A client asked: At what age can the child legally decide for themselves whether they want to maintain contact with the other parent?
Answer: There is no set age in South African Law where a child under 18 can make a decision. The Children’s Act 38 of 2005 states that if the court is convinced that the child is of sufficient maturity to make his own choice and not, for instance, be influenced by his parents in his choice, the court will take his choice into consideration.
In deciding whether to take the child’s wishes into account, the court looks at age, maturity and stage of development, gender, background and any other relevant characteristics of the child.
Section 10 of the Children’s Act ([a38y2005s10] dealing with child participation) provides that: “Every child that is of such an age, maturity and stage of development as to be able to participate in any matter concerning that child has the right to participate in an appropriate way and views expressed by the child must be given due consideration”.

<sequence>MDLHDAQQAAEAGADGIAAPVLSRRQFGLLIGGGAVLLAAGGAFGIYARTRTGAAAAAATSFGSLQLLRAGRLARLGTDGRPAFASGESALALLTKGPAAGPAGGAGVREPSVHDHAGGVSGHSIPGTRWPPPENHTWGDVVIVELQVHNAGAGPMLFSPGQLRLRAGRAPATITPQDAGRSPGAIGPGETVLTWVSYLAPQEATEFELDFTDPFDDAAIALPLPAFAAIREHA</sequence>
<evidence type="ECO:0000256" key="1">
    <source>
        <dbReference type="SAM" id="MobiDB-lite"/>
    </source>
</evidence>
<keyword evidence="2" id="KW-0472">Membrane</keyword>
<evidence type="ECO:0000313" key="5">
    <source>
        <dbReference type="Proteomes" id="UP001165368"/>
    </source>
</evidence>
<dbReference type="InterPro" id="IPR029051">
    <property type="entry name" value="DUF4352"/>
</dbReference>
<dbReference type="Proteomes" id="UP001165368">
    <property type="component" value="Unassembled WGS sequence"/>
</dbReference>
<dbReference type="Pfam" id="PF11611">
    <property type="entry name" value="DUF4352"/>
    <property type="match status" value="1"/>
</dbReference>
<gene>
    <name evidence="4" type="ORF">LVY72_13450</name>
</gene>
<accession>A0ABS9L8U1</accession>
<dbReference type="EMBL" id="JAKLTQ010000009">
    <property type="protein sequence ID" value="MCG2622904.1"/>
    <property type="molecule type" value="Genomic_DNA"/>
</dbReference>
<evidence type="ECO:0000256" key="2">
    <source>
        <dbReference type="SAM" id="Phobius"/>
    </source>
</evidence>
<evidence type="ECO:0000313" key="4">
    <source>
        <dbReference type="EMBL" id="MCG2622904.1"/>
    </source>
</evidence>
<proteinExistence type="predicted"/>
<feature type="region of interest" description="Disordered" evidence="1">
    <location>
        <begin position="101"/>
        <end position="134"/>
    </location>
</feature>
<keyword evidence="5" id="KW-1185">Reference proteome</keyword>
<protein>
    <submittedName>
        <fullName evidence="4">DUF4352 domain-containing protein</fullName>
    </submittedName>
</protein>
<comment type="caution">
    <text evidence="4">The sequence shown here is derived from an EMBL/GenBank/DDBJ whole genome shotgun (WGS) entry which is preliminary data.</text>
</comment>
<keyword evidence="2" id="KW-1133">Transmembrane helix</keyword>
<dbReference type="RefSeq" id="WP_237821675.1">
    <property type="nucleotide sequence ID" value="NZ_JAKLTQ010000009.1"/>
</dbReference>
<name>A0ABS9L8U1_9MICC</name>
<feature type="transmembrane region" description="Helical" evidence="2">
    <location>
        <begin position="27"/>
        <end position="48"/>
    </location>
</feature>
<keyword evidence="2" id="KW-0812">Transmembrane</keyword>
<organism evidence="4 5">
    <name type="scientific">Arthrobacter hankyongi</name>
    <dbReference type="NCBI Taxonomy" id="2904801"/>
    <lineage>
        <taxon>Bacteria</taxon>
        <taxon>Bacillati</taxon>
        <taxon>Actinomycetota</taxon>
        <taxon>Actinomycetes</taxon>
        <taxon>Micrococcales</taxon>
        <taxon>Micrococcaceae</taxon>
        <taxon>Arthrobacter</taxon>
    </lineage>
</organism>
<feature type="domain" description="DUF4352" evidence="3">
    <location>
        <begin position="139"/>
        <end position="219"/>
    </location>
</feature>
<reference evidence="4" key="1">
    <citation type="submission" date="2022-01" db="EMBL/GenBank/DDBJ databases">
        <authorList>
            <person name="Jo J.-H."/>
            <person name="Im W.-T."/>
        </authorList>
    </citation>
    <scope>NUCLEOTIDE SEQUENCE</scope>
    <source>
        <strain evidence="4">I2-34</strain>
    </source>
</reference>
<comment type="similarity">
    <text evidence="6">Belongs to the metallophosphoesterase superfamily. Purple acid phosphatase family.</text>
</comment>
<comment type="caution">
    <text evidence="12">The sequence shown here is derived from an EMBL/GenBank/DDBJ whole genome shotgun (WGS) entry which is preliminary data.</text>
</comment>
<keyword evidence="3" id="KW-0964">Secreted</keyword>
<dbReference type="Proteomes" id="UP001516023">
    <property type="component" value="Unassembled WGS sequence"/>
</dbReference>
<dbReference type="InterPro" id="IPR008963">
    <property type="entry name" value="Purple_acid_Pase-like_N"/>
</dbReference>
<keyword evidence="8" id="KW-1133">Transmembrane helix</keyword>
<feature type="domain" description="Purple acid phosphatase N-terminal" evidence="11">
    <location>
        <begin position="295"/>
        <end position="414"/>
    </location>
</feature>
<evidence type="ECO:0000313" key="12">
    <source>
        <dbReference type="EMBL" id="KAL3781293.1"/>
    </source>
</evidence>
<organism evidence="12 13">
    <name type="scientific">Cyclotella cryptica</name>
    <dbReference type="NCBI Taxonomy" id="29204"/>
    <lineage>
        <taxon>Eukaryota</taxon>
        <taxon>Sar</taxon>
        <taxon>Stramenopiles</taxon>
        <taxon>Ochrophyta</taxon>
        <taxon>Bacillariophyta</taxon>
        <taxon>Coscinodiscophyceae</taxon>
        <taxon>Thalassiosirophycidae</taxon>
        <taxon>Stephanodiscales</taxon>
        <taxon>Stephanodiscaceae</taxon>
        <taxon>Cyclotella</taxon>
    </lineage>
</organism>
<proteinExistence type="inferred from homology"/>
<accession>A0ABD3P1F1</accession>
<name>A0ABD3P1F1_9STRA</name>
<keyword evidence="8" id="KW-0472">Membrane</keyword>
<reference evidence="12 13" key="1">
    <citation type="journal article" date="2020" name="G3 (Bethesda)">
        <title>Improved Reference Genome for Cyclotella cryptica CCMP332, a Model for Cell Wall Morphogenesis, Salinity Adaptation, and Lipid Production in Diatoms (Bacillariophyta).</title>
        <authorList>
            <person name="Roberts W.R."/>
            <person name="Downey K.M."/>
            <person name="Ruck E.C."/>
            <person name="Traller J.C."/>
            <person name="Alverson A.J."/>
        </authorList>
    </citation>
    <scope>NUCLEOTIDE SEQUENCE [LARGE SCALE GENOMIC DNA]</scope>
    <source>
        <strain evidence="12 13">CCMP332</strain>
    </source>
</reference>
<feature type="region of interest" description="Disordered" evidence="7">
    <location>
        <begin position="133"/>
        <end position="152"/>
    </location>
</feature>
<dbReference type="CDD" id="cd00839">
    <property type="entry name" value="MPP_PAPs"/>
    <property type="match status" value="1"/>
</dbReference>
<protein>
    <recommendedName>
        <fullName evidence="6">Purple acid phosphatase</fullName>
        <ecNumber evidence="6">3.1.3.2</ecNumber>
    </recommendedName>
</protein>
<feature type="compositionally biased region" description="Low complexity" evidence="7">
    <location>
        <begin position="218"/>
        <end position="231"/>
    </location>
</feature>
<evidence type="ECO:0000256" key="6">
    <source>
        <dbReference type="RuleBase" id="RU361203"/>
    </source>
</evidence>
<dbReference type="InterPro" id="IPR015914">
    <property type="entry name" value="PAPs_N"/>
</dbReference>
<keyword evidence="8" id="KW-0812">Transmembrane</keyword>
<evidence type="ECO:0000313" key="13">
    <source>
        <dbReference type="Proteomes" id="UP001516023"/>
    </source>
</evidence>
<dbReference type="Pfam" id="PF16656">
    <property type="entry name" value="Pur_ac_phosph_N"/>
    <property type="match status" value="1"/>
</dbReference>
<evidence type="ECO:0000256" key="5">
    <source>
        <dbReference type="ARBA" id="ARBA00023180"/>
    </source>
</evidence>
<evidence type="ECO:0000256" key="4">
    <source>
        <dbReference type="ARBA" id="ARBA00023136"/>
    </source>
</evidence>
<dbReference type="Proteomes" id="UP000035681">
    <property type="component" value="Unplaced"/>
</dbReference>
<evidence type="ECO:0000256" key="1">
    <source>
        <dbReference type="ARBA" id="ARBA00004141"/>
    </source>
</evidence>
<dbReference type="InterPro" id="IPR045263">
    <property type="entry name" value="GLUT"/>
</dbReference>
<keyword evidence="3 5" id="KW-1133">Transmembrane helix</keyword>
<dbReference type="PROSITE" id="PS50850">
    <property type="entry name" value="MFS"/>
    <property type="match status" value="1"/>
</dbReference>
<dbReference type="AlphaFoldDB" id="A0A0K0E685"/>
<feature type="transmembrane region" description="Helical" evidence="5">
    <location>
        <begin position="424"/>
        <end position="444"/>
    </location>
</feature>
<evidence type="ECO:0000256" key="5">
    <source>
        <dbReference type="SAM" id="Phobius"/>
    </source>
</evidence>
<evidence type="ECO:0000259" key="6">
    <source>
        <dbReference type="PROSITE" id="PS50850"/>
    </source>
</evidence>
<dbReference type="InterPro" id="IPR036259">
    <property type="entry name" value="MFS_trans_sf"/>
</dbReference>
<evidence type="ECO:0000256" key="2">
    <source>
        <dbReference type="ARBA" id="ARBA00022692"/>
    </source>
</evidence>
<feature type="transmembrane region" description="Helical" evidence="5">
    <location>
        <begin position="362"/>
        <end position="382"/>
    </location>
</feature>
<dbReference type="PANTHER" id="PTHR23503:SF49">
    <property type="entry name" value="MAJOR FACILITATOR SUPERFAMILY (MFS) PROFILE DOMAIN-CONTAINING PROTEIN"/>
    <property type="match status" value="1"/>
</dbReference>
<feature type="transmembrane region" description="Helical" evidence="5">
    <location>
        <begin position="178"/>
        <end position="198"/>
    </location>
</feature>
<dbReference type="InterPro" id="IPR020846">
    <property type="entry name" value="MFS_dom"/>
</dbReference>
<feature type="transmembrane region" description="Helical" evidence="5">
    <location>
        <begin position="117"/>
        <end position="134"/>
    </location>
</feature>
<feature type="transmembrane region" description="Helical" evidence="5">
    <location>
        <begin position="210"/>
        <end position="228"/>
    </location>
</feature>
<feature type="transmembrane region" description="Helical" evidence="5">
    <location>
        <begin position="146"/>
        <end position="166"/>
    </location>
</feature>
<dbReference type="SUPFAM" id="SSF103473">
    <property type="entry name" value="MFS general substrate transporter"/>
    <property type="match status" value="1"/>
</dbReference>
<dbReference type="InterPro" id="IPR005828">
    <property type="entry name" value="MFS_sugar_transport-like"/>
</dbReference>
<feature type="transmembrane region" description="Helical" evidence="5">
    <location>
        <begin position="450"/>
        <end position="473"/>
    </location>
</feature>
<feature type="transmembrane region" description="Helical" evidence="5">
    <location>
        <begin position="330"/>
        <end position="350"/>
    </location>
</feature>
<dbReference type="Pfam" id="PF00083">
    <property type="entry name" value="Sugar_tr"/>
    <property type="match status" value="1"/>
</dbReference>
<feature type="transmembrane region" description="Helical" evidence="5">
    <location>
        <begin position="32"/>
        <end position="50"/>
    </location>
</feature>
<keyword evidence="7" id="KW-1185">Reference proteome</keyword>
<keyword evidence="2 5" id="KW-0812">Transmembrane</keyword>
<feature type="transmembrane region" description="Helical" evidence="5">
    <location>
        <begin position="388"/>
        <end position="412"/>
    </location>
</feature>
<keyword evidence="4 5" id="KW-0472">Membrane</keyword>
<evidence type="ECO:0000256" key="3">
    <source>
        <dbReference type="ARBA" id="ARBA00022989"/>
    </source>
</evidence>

The factors taken into account include (but are not limited to):
- The child’s age
- The child’s sex
- The amount of contact the child has had with each parent throughout their life.
- The historical record of how each parent has fulfilled a parental role (the amount of love shown, as well as any history of cruelty or neglect on behalf of one of the parents).
- The child’s own testimony.
- The child’s sense of being wanted and being kept secure.
- The emotional, physical, moral, and religious well-being of the child.
- The accommodation and environment each parent is able to offer for the child, including the educational facilities available.
In special circumstances, a court may consider a child as young as 10 years old sufficiently mature enough to meaningfully contribute to decisions about her welfare.
The over-riding factor is the best interests of the Child. NOT the child’s decision.
The test is set out in section 9 of the Act (best interests of child paramount): “In all matters concerning the care, protection and well-being of a child the standard that the child’s best interest is of paramount importance, must be applied”.
Here’s a very useful article on participation: